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Equifax data breach, insider trading

ImageQuest’s Response to the Equifax Breach


As you no doubt already know, Equifax, one of the nation’s three major credit reporting agencies, reported a massive data breach last week. Here are the facts as we know them today.

  • The breach lasted from mid-May through July.
  • The hackers accessed or stole the data of 143 Million Americans with an Equifax credit report.
  • The hackers accessed people’s names, Social Security numbers, birth dates, addresses and, in some instances, driver’s license numbers.
  • They stole credit card numbers for about 209,000 people.
  • They stole dispute documents with personally identifying information (PII) for about 182,000 people.

This is likely the most severe breach of personally identifiable information (PII) to date. Nearly every American of working age has been/will be personally affected by this.

IMPORTANT: Any link we provide below is given in its entirety so you can be sure it is a legitimate link.

After extensive review of the most current information available about the breach, ImageQuest recommends you take the following steps:

1. Freeze your credit with all three reporting agencies: Equifax, Experian, and TransUnion. This is not something to be undertaken lightly, however, given the severe and very real threat of identity compromise, we strongly feel this is the best course of action. This can cause you additional headaches, however we still feel this is the best and safest course for most people.

More on credit freeze from the FTC:

Credit freezes are not federally regulated. This link will take you to a site that explains the laws and potential fees by state.

Here’s where you can go to sign up for a freeze at each of the three major credit bureaus:

Equifax –
Or call 1-800-349-9960

Experian –
Or call 1-888-397-3742

TransUnion –
Or call 1-888-909-8872

You will need to be patient. All three companies’ systems and switchboards are overloaded. It may take you several attempts.

2. Check your credit reports. If you do not already have a service to pull and review your reports, use this free service and pull all three today.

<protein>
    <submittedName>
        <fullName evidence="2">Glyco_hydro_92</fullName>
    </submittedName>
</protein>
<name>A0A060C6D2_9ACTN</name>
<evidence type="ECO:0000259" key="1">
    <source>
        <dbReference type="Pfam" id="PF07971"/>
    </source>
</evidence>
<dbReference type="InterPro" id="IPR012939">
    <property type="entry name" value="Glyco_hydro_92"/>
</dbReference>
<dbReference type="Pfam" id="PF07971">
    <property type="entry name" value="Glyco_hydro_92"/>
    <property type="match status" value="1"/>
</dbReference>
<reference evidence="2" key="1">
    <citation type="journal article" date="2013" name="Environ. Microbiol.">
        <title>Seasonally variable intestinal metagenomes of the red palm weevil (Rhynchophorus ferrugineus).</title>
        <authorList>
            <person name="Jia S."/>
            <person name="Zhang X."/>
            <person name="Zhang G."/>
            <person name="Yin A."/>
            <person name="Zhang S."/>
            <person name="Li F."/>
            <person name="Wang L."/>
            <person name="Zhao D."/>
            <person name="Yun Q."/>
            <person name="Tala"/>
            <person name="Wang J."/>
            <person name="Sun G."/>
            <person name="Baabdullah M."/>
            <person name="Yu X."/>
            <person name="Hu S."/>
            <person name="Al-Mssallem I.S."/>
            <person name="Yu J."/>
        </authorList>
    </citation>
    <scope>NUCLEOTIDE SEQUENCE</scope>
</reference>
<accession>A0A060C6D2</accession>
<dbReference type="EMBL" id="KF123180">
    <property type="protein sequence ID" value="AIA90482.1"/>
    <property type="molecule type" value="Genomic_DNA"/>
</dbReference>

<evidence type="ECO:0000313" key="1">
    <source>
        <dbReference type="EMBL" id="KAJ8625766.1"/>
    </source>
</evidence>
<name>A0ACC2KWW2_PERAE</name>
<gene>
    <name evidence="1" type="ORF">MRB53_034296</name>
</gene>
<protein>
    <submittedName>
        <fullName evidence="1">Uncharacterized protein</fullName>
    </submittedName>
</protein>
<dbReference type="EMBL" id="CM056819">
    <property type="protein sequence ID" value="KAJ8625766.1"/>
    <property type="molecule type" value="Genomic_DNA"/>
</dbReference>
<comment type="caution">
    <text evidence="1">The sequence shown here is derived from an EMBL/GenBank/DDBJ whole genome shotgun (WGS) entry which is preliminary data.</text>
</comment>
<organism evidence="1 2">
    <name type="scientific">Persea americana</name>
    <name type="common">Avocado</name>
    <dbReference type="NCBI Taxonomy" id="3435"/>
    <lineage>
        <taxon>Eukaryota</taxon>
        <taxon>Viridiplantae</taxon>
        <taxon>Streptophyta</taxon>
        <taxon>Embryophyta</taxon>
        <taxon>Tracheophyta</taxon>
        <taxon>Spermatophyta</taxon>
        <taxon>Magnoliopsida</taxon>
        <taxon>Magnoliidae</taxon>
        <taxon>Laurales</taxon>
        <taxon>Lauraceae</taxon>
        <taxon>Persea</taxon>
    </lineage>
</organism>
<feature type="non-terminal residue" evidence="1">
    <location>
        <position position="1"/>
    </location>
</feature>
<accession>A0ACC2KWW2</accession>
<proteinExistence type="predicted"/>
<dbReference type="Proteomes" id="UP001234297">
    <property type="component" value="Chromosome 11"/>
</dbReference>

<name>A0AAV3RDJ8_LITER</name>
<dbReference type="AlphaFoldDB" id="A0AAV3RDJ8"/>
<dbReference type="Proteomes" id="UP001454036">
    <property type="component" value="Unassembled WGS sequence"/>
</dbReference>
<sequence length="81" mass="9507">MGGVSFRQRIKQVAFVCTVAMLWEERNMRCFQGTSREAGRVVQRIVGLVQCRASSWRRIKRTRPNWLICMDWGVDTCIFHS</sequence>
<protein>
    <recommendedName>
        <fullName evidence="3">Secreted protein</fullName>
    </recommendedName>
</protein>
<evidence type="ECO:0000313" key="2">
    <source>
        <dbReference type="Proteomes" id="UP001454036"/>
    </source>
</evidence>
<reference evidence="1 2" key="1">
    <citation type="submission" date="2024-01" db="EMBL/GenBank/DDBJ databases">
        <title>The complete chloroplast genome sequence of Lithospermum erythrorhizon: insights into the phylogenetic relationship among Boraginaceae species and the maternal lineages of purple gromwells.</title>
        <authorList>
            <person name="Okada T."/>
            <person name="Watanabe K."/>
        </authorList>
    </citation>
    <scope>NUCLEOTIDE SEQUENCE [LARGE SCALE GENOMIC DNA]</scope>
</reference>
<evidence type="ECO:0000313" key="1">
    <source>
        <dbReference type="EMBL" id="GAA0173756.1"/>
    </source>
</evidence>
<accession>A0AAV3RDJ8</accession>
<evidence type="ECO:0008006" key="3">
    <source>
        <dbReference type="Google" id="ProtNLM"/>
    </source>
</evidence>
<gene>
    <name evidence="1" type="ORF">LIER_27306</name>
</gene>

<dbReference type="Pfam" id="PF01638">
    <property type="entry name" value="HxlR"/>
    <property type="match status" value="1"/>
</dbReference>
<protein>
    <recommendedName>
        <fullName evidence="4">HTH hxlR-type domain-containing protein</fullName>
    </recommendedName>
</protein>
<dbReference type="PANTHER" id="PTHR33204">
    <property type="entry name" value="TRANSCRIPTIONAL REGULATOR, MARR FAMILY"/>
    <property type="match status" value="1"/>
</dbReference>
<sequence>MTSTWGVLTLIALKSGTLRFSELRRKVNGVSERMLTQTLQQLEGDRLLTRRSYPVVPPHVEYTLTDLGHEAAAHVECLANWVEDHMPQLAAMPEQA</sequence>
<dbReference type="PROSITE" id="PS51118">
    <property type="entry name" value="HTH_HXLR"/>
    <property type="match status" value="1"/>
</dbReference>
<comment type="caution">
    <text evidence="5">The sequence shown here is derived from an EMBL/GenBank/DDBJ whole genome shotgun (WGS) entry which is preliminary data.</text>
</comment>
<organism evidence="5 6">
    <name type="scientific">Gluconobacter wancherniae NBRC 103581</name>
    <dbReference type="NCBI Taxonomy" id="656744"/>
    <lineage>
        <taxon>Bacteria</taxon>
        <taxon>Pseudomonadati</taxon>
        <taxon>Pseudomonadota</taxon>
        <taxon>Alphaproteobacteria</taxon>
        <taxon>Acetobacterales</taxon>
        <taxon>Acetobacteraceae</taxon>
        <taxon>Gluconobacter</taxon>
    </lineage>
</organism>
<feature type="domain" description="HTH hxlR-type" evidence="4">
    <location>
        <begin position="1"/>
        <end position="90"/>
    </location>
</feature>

If you see activity that you don’t recognize, visit to find out what to do.

Check them periodically. Even if it costs you a few dollars, it is worth checking at least quarterly.

3. Monitor your existing credit card and bank accounts closely for charges you don’t recognize. If you find them, report them to the card issuer or your bank immediately. There are consumer protections in place to help you.

4. Beware of phishing email scams. Other hackers will capitalize on the panic surrounding this event and will target all of us with emails specific to this event. We have already seen fake emails claiming to come from Equifax with information about the breach.

Be hyper-vigilant about emails. Don’t blindly click unrecognized links or download attachments in emails. When in doubt – DELETE.

5. File your taxes early next year. Tax identity theft is already a major issue in this country. The FTC predicts this will increase sharply next year due in part to this breach.

6. We don’t have a definite opinion on credit monitoring services. Equifax is offering their service free for all affected people. There is certainly no harm in accepting that offer. The rumors that doing so waives your rights to any future action against Equifax are not accurate.

7. Do not panic. There is absolutely no reason to create added stress over something that has already happened. You can’t change it. Use that energy to systematically address the situation by following the steps above.

Lastly, I would be remiss if I did not take this opportunity to remind you that at ImageQuest, information security is paramount. That is your security as well as ours. If you ever have questions about our security processes and procedures, or the security technologies we employ internally or at your organization, please contact us directly.

This is the link to the Equifax site where they provide the most current information about the breach and their remediation steps.